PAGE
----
by Charles Adler
Do you remember when Barack Obama was just the junior senator from Illinois? Everyone wanted to have a beer with him.
Not everyone thought he was ready to be president — hell, he’s been president, and he still isn’t ready. And America has seen the results of voting for a leader based on his cool factor.
But there are still thousands of Canadians who wish they had a guy like him to vote for. Not that bland, boring and — worst of all — Conservative Stephen Harper. Sure, his policies helped Canada come out of the global recession more than intact. But he’s so borrrrrrring!
Well, kids, you just might get your chance, now that it’s been reported that Justin Trudeau will announce his run for the Liberal leadership next week.
What would Trudeau do as leader? He wants to give young voters a voice. He wants to restore funding to the youth program Katimavik — a volunteerism program that ended up on the business end of Conservative budget cuts. He wants you to stop calling honour killings “barbaric,” because that’s offensive. And … that’s about it.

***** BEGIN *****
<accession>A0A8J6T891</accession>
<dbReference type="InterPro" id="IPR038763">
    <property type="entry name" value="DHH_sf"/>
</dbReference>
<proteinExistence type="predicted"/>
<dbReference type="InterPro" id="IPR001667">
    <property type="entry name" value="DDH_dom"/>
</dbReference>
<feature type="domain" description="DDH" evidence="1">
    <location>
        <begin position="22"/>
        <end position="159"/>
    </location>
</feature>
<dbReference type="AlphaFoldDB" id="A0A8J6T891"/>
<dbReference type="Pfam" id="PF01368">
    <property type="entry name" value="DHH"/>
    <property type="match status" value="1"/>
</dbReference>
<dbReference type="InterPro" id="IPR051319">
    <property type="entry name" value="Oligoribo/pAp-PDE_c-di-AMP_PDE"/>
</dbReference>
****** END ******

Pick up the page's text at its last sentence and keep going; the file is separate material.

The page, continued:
Isn’t that anti-incumbent attitude all Barack Obama needed in 2008? Americans wanted a change — and Obama beat that change drum as much as he could.
He may not know much about being president. But being elected? He couldn’t have done better. If the Liberals rally around Justin Trudeau, they’re hoping for the same result.
You’d think after being booted to third place that the Liberals would have a real agenda by now.
Years of being Canada’s “natural governing party” made them too arrogant to see the NDP’s Orange Crush coming their way.
A year later, they haven’t lost that arrogance. They haven’t stood for anything since 2006. That’s one advantage the NDP has over the Liberals. They don’t stand for good things, necessarily, but they have an agenda. And their last leadership contest was an actual contest.
For the Liberals, it’ll be nothing to slap Trudeau on the butt, shove him onstage and say “Hey, kid, you’re leader now — make your daddy proud!”
Unless another Liberal steps up to challenge him, it won’t be a contest — it’ll be a coronation. And Trudeau, for all that he leaves to be desired, is good at raising money. When a party is in comeback mode, they need money just as much, perhaps more, than they need an agenda.
What about the father factor? Pierre Trudeau’s vision was the Just Society — where government makes everyone’s lives better — in reality, more regulated and more politically correct. Justin wasn’t even born when Pere Trudeau used that phrase for the first time. Does he think his father’s vision bears repeating? Or has he realized the implications of Pierre’s so-called Just Society?
These are questions Justin will need to answer by next week. He might be ready to lead the Liberals. But he needs to be ready to lead the rest of Canada.
Categories: Contributor Columns